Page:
Author(s): Mike Askew
Mathematics often gets a bad press. Describing someone as 'calculating' or 'rational' is hardly as flattering as being labelled 'artistic' or 'creative' and mathematicians in movies or novels are often portrayed as social misfits who rarely get the guy or girl. No wonder some folks say 'oh I don't care for mathematics, I was never any good at it' with a wistful sense of pride. Yet professional mathematicians talk of the subject differently. They look for elegant solutions to problems, revel in playing around with mathematical ideas and talk of the creative nature of mathematics. As the Russian mathematician Sophia Kovalevskaya said "It is impossible to be a mathematician without being a poet in soul." So why is there such a gap between the views of everyday folks and professional mathematicians? Part of the problem lies in how most of us were taught mathematics in school. The mathematics served up there is presented as a series of de-contextualised, abstract ideas, wrested from the human struggles and interactions that gave birth to the ideas.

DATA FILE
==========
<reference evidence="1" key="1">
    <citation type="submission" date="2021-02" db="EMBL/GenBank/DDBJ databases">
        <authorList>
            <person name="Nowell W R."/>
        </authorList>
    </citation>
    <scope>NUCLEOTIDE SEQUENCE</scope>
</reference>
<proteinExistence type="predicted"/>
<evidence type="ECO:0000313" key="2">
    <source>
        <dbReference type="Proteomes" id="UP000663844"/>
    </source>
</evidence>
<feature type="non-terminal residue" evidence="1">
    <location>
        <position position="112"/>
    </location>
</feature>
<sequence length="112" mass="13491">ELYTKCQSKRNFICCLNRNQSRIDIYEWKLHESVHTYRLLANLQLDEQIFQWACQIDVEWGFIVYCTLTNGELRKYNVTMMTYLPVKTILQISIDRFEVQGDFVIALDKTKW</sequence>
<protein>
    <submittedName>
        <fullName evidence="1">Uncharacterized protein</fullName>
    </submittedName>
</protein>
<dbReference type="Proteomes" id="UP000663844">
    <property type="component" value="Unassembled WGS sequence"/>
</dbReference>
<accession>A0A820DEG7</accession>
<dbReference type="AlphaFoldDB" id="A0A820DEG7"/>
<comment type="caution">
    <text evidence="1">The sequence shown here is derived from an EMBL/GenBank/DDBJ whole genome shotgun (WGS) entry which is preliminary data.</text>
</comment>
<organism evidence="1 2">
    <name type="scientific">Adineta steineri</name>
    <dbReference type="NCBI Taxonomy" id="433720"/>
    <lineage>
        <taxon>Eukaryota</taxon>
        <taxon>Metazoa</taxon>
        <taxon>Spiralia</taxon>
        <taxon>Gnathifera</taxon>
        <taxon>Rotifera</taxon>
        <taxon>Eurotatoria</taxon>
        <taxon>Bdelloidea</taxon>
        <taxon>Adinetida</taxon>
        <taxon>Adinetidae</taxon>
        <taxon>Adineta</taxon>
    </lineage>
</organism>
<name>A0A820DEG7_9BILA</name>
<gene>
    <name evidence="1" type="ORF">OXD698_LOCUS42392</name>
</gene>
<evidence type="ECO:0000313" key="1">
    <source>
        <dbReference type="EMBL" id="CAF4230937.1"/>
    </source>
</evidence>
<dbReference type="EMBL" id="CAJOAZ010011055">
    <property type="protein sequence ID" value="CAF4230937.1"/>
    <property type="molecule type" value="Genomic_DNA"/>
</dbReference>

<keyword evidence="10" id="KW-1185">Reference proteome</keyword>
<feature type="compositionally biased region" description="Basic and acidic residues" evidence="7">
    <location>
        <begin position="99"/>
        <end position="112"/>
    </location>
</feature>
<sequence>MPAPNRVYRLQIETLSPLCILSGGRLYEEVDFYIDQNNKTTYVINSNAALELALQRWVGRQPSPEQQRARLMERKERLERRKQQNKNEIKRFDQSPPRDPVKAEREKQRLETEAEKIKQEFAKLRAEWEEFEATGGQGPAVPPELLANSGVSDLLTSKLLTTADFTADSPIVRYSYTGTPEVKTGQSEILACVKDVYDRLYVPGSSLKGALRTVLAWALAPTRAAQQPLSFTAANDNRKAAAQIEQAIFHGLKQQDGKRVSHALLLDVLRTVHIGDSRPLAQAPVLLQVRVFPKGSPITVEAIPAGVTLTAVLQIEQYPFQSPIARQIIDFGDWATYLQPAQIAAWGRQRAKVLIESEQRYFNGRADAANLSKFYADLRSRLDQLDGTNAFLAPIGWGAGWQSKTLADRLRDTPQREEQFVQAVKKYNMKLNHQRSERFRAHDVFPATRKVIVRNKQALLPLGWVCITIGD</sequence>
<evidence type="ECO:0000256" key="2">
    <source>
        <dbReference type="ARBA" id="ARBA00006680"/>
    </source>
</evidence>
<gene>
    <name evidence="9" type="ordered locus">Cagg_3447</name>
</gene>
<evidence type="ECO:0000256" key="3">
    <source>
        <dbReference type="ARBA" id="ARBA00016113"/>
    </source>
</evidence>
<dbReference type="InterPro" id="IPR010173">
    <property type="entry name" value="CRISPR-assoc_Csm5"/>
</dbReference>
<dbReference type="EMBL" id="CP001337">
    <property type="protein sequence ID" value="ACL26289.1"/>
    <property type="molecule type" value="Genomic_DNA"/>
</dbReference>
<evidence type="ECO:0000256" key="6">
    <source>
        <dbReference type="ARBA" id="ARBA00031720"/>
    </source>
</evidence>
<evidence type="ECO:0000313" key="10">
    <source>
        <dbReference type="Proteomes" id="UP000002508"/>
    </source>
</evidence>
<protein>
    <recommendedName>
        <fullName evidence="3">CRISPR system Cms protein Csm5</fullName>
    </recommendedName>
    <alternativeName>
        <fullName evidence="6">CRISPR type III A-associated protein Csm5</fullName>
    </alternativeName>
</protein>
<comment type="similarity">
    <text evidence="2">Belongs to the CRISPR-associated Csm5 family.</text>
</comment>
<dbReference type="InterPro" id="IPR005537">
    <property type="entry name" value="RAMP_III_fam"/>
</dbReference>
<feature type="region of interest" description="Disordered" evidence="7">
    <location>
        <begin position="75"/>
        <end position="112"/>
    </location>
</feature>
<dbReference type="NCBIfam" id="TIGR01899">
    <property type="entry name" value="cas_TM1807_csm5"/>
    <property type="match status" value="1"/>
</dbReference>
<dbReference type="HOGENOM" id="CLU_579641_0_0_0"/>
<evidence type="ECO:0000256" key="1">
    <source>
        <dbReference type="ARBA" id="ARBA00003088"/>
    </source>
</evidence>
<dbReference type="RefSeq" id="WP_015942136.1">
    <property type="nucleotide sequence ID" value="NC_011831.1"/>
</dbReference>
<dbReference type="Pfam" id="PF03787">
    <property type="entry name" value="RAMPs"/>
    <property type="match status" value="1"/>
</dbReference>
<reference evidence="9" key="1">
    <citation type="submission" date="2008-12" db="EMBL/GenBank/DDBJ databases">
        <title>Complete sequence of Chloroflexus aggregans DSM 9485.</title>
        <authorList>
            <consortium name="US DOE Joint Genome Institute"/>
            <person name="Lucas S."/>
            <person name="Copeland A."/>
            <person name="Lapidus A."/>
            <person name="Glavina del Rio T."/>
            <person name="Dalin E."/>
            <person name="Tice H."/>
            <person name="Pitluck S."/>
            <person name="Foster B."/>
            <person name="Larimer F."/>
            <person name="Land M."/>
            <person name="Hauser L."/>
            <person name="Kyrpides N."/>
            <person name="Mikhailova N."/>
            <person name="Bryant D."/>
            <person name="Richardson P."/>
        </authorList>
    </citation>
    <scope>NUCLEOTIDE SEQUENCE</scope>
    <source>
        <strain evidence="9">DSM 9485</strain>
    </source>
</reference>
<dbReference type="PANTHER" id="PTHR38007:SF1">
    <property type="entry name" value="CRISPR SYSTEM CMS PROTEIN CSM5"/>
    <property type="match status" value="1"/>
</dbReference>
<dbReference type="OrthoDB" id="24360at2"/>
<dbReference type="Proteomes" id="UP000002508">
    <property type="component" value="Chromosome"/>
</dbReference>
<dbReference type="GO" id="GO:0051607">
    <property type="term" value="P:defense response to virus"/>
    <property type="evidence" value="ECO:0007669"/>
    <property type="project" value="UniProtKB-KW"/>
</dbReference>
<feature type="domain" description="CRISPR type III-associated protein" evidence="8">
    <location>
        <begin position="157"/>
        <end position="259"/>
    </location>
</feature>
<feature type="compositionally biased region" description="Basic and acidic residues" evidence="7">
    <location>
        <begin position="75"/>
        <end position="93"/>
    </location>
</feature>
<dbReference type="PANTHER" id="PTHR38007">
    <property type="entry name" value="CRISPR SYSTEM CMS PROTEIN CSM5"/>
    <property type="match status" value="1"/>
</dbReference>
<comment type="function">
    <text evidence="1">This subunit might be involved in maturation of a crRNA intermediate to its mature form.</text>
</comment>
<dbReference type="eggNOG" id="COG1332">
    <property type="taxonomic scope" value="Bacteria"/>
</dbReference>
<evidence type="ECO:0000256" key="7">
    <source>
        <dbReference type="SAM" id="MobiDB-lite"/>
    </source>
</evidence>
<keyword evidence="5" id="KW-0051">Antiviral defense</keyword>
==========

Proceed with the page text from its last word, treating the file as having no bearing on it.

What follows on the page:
Through looking at some of the history of mathematics, psychological studies into how we come to know mathematics and key ideas in mathematics itself, the intent of this book is, if not to make the reader fall in love with mathematics, then at least to come to understand its nature a little better, and perhaps care a little more for it. In short, this book explores the human side of maths.
Mike Askew is Professor of Primary Education at Monash University, Melbourne and prior to that he was Professor of Mathematics Education at King's College, London University. He has written extensively for both academic and professional readers and his books include Transforming Primary Mathematics (Routledge) and, with Rob Eastaway, the best selling Maths for Mums and Dads (Square Peg/Random House) and most recently More Maths for Mums and Dads (the teenage years) (Square Peg/Random House)